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Java: The Unrealized Future- by Scott E. Regener

When IBM first announced native support of Java for the OS/2 Desktop, it was hailed as the beginning of true application availability for OS/2 users. As more and more developers began writing their applications in Java, those programs would immediately be available for the OS/2 community as well. Since Warp 4 shipped in September, Java's popularity has done nothing but climb. But as any OS/2 user will tell you, the hype has to live up to the product -- and Java is one case where this hasn't happened.


The key problem isn't with applets, those Java programs designed to run within an HTML document (even if the applet is the only content in the HTML document). Even games like Sailor Moon and Yahtzee run fine in OS/2, if provided the necessary horsepower. The real problem is with applications, Java programs designed and compiled to run without a browser's assistance.

OS/2 runs Java applications natively. If you compile a special version of the Linux kernel, Linux will run native Java applications. If Windows 97 delivers on its promise to create a "browser-based" desktop it will also run Java applications without a browser. For most other operating systems, running Java applications in a virtual machine is more dream than reality.

In the meantime, Java developers have been forced to use nonstandard application loaders to support Java applications on "mainstream" OSs. It is the addition of these non-Java loaders that makes those Java applications incompatible with OS/2. The "virtual machine" environment Java programs run in is an integral part of the Java Developer's Kit (JDK). It is not, however, an integral part of any PC OS, except OS/2.

Recently, Corel announced that they're building a new Office suite for Java, and one of their key goals is OS/2 Java compatibility. This shouldn't be overly surprising since OS/2 has the best Java performance at this point. Just as developers use the latest and greatest hardware for demonstrations, Corel knows OS/2 is their best bet for demonstrating dazzling speed and reliability. (No one wants to be faced with a GPF or application error in the middle of a demonstration.)

A recent PC Magazine article on Internet content agents featured several PointCast-type services. Most were written for specific operating systems, taking advantage of screen-saver APIs. There was one, however, that was supposedly written in Java, to take advantage a larger user base. It is called Castanet. A quick visit to the web site, however, informs users that while the content may be in Java, the application is only supported for specific OSs. While versions have been "ported" to various platforms, it begs the question, whatever happened to the operating system independence Java is supposed to offer?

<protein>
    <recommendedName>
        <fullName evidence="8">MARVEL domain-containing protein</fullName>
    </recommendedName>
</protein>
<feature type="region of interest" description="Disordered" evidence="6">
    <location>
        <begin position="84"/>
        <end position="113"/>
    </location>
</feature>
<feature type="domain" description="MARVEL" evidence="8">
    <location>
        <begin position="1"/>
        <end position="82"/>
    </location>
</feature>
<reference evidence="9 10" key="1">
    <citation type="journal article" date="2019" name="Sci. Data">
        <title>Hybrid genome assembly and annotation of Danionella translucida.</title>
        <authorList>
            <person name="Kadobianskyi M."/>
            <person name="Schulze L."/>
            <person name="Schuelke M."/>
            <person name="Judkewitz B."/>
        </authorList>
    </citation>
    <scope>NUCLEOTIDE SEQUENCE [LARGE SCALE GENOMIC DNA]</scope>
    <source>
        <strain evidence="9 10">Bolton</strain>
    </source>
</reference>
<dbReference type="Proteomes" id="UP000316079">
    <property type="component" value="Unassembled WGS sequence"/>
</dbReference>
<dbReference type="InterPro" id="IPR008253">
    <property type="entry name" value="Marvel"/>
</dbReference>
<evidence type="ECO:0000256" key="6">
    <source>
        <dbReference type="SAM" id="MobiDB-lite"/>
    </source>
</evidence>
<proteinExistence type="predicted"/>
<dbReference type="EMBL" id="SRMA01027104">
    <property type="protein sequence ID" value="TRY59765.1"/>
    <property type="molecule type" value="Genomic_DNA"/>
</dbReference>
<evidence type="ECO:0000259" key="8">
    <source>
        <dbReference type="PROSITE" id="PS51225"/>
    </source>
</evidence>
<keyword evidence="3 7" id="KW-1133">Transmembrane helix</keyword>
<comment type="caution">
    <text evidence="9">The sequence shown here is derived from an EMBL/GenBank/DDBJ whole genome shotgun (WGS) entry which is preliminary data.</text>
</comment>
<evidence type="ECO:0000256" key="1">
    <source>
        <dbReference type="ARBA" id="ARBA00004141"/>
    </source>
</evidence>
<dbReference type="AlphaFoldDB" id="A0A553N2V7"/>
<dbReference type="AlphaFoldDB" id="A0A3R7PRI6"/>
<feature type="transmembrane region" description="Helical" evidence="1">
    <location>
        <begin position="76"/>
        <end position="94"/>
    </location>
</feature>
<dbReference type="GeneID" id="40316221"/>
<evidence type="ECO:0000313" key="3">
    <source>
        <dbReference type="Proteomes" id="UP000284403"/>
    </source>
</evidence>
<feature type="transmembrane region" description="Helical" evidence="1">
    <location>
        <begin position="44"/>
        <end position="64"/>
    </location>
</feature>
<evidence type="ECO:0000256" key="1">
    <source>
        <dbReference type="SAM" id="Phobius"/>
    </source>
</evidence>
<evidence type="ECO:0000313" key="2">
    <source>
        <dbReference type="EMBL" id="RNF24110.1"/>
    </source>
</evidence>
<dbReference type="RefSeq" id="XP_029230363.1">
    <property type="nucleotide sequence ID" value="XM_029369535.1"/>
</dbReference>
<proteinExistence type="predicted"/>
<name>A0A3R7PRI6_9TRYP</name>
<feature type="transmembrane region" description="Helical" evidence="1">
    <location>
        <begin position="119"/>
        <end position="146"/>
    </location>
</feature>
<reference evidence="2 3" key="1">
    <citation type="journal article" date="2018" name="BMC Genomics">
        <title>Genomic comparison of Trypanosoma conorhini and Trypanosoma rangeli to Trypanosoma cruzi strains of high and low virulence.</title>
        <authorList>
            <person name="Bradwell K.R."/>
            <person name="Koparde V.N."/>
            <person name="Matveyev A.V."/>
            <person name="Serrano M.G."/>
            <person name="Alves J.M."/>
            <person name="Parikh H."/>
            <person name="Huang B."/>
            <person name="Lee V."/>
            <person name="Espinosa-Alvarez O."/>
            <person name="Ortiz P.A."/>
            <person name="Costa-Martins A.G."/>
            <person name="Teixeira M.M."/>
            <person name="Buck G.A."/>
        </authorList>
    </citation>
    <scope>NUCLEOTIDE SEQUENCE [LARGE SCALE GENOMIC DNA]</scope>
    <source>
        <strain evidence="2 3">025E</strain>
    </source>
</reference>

Castanet is not the only application in this state, either. While versions can be compiled for several OSs, this wasn't Sun's goal when they created Java. If recompiling and tweaking of code is necessary for true Java compatibility, why not write the applications in C or C++?


Until someone releases a full-featured Java IDE for OS/2, Java development is strapped to the command line. Rumors of Visual Age for Java abound, but the real product isn't here yet. Even Sun's IDE for Java, Workshop, is written in Java, but it isn't supported for OS/2. How can IBM truly claim Java supremacy without a single development tool?

The real problem with Java on OS/2 is the same problem OS/2 users have had since day one: developer indifference. Time and time again, the computer industry has made excuses for ignoring OS/2.

No More Excuses!

Java runs better on OS/2 than any other OS. Java runs faster on OS/2 than any other OS. Java is embraced by IBM more than by any other OS developer (except Sun). Even so, the Java revolution is lagging behind the forward-thinking IBM strategy.

For years OS/2 users have complained about IBM's marketing. Now IBM is finally getting serious about pushing an open platform concept. Open your e-mail program and write those developers to let them know you do too. How many Java converts can Sun ignore before it supports its IDE on every Java platform?

Open32 makes porting Windows 95 and NT applications to OS/2 easy. The JDK makes porting irrelevant. Existing Java code simply works, without modification. Now. It's about time to tell the world that OS/2 users are tired of waiting for the world to catch up. There are no more excuses.

Scott E. Regener, while not supporting OS/2 in a client-server environment during working hours, enjoys programming, writing (fiction and nonfiction), chess, reading and astronomy.

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